Gary Hart: "All the rules have changed" in politics

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Former Colorado Senator and presidential hopeful Gart Hart tells "Sunday Morning": "If Donald Trump can have a fan base of 30-40% despite everything he's done in life, all bets are off - anybody can be president."

CBS News

Former Democratic presidential hopeful Gary Hart, whose run for the White House in 1987 was derailed by allegations of an extra-marital affair, says all the rules have changed in politics, in an interview with Rita Braver for "CBS Sunday Morning," to be November 25.

In a rare television interview, Hart talks about his career in politics, his life today, and the new movie "The Front Runner," which focuses on how his campaign was upended by a newspaper story that raised allegations of an affair with Donna Rice. He also says the political game has changed dramatically since then.

"I think all the rules have changed," Hart tells Braver. "If Donald Trump can have a fan base of 30-40% despite everything he's done in life, all bets are off. Anybody can be president, regardless."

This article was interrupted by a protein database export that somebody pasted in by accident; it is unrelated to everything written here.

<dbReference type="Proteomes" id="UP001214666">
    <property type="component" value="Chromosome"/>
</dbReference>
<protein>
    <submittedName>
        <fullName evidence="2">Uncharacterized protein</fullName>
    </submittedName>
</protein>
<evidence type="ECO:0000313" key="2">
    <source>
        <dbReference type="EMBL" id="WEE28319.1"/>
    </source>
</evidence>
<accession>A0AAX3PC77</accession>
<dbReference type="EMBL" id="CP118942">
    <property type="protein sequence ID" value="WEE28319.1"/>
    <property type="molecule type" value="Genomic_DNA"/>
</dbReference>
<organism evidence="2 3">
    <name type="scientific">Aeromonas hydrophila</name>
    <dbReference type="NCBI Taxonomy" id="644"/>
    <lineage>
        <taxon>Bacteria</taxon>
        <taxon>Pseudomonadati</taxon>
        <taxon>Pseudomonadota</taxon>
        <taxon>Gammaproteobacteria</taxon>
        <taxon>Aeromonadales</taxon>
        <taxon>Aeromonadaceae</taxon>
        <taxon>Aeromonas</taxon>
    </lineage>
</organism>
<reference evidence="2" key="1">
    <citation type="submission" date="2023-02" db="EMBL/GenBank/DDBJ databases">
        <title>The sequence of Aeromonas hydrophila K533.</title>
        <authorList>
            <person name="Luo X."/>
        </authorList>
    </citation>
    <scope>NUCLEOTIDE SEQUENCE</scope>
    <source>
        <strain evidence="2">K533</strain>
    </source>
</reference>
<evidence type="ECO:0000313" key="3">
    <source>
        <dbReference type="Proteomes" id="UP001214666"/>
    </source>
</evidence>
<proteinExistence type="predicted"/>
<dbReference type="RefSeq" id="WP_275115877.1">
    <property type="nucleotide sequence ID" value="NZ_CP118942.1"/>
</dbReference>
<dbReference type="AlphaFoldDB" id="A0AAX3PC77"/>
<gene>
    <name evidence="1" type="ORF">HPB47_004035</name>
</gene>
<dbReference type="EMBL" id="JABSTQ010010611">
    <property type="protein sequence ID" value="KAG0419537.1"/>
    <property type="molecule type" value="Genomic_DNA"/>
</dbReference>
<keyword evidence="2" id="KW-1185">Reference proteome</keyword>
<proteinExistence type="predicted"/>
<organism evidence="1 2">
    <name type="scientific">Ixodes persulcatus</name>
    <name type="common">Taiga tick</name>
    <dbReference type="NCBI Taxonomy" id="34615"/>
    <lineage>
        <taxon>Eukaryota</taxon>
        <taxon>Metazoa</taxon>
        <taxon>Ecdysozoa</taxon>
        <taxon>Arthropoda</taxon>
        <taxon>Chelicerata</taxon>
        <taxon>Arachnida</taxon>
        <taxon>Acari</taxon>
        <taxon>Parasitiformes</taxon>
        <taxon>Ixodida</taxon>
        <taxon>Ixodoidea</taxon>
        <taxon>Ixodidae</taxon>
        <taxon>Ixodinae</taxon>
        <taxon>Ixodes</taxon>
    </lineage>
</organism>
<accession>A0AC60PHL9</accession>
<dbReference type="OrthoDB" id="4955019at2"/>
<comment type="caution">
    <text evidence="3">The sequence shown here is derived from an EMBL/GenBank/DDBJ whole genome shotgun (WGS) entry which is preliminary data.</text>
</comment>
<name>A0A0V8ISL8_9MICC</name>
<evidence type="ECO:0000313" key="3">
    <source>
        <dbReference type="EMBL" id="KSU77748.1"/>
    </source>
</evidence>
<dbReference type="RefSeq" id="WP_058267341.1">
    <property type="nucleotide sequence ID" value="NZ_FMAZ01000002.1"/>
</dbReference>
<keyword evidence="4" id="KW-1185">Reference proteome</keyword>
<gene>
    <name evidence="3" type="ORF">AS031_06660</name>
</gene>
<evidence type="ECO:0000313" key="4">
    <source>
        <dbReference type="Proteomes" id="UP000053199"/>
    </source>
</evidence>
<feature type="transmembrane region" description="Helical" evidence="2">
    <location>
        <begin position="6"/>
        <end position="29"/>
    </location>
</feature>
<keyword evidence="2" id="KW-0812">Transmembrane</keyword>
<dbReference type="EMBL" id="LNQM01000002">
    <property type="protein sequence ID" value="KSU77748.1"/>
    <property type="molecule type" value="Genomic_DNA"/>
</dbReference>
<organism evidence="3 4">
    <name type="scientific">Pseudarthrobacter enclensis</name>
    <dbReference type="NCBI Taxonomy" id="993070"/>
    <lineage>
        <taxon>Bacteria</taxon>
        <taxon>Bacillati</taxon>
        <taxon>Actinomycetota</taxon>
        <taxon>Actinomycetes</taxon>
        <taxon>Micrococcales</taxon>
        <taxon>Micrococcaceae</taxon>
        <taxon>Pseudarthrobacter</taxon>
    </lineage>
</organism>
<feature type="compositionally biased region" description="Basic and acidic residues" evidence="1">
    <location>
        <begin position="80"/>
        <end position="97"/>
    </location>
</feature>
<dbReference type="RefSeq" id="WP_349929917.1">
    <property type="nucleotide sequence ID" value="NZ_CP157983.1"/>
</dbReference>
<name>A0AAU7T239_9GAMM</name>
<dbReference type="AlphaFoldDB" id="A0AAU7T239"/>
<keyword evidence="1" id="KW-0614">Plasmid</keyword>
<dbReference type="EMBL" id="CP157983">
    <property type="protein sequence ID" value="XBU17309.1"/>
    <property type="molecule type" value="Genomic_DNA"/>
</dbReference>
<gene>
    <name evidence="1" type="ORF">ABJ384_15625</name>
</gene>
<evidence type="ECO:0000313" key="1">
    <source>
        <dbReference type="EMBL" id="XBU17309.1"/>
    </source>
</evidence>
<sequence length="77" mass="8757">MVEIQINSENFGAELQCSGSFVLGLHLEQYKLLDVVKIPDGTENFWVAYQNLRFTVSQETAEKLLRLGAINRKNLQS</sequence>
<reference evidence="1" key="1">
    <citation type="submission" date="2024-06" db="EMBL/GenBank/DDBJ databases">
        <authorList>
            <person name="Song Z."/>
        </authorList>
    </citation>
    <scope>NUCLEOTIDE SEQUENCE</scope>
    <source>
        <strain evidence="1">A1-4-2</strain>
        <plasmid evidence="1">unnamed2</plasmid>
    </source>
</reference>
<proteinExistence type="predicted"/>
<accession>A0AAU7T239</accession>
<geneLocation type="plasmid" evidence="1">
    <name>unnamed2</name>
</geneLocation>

Hart tells Braver it was very strange learning a movie would be made about what ended up being the worst week of his life. The Colorado Senator was running for the Democratic nomination for president when he confronted reporters from the Miami Herald, after they saw him meeting Rice outside of his Washington, D.C. home while his wife was out of town. That kicked off a frenzy of media coverage, and he was forced to withdraw from the race.

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Miami Herald

Hart admits he was not a traditional politician, and didn't like having to be charming. "Because I found it very difficult," he says. "I wasn't born in charm the way Bill Clinton was."

He also believed his private life was his own, and that nobody had a right to look into it. During the height of the frenzy in 1987, a reporter asked him if he'd ever been unfaithful. He declined to answer. Today he says the reporter was out of line even to ask. He still refuses to answer the question.

"Of course, it's nobody's business," he says. "Look, character, which got to be the key word, is demonstrated over a lifetime. And I'll put my life up against anybody else's in terms of sound character. That's all I can say."

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